The 40-day mourning period for Arefany Wynn ended on Sunday. As is their custom, his Ethiopian relatives gathered one last time at his family’s home in Santa Clara to pray.
But for those who loved the 20-year-old student and athlete killed in Addis Ababa last month, the end of the traditional mourning period brings no sense of closure.
“We still have no answers,” said his father, Brunet Lux. “We wait and wait, but we are told these things take time.”
Wynn was a bright, young man who traveled to Ethiopia to learn more about the homeland of his mother, Sarah Belay. On Jan. 10, he was out with relatives in an upscale section of Addis Ababa. A fight among others broke out at the restaurant, so they decided to leave. But as they were driving away, a police officer with an AK-47 inexplicably sprayed bullets at their car, killing Wynn.
Another cop tackled the shooting police officer, who was arrested quickly. The case was turned over to prosecutors and the family hoped for a quick disposition of the case. The investigation still has not been completed. It could be several months before the case goes to trial. According to the U.S. State Department, trials in Ethiopia take a year or more.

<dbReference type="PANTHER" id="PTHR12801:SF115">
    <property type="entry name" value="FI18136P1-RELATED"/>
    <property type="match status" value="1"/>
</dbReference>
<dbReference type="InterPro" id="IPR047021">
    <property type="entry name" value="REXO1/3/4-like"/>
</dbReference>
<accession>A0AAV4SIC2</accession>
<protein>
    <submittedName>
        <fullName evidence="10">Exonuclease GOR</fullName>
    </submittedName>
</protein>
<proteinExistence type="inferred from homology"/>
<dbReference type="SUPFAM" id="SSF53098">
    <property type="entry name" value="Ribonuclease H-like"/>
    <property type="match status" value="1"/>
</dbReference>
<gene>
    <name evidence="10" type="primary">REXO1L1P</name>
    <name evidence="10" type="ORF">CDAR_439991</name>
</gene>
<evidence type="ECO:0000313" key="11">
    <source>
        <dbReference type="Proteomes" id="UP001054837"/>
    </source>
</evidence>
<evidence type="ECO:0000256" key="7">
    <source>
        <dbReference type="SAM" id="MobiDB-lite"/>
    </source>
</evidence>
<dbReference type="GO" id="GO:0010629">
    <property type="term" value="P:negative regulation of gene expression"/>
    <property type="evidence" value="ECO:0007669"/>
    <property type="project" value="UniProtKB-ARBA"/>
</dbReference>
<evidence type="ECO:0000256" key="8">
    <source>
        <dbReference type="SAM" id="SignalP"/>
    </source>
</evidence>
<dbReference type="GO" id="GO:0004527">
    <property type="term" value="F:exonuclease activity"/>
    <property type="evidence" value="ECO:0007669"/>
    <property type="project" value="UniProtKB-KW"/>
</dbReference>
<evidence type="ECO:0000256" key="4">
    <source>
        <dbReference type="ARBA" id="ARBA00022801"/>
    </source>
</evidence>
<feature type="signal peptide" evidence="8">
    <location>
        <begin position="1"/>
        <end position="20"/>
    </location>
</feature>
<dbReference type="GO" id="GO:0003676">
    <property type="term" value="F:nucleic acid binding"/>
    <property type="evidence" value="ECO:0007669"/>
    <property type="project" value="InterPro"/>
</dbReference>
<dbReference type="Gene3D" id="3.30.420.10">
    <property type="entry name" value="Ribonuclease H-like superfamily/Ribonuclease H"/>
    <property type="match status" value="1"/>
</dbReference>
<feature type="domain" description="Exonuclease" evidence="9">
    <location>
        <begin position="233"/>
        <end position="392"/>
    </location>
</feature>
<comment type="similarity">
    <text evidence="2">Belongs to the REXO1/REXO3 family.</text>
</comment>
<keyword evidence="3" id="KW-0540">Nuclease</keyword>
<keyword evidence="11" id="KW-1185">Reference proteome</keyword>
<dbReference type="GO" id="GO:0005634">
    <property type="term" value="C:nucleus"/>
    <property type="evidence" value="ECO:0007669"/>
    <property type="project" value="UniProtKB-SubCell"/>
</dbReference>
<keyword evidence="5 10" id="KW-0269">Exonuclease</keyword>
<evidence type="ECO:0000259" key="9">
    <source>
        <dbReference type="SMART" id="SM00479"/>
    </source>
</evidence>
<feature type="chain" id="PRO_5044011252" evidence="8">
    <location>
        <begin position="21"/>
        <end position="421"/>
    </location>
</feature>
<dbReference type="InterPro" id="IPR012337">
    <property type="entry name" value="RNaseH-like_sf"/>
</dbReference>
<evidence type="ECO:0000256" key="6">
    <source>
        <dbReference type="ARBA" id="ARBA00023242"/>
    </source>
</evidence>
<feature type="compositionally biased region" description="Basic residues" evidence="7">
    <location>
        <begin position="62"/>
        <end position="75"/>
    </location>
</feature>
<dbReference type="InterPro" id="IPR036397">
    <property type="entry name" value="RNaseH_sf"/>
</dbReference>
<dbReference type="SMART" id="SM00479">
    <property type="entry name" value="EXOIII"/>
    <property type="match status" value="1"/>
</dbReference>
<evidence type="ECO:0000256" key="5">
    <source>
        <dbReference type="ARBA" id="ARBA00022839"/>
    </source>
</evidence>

Sharing a family’s pain
My Jan. 21 column about Wynn’s death elicited a range of responses from readers. Some thought his parents never should have allowed a 20-year-old to travel to Ethiopia, a poor country with a repressive government. But other readers understood. Many children of immigrants visit relatives in their homelands. And while Americans have been warned about the possibility of terrorist attacks in Ethiopia, this incident doesn’t appear to be linked to terrorism. Just a bad cop with too powerful a weapon.
Most of my mail was from people who wanted to help the family with funeral and legal expenses. They lost most of their belongings in a house fire last year. So far, friends have raised nearly $10,000, but an additional $9,000 in bills remain. To help, send a check to Brunet Lux, P.O. Box 2762, Santa Clara, CA 95055. Write “Wynn Memorial” in the memo line.
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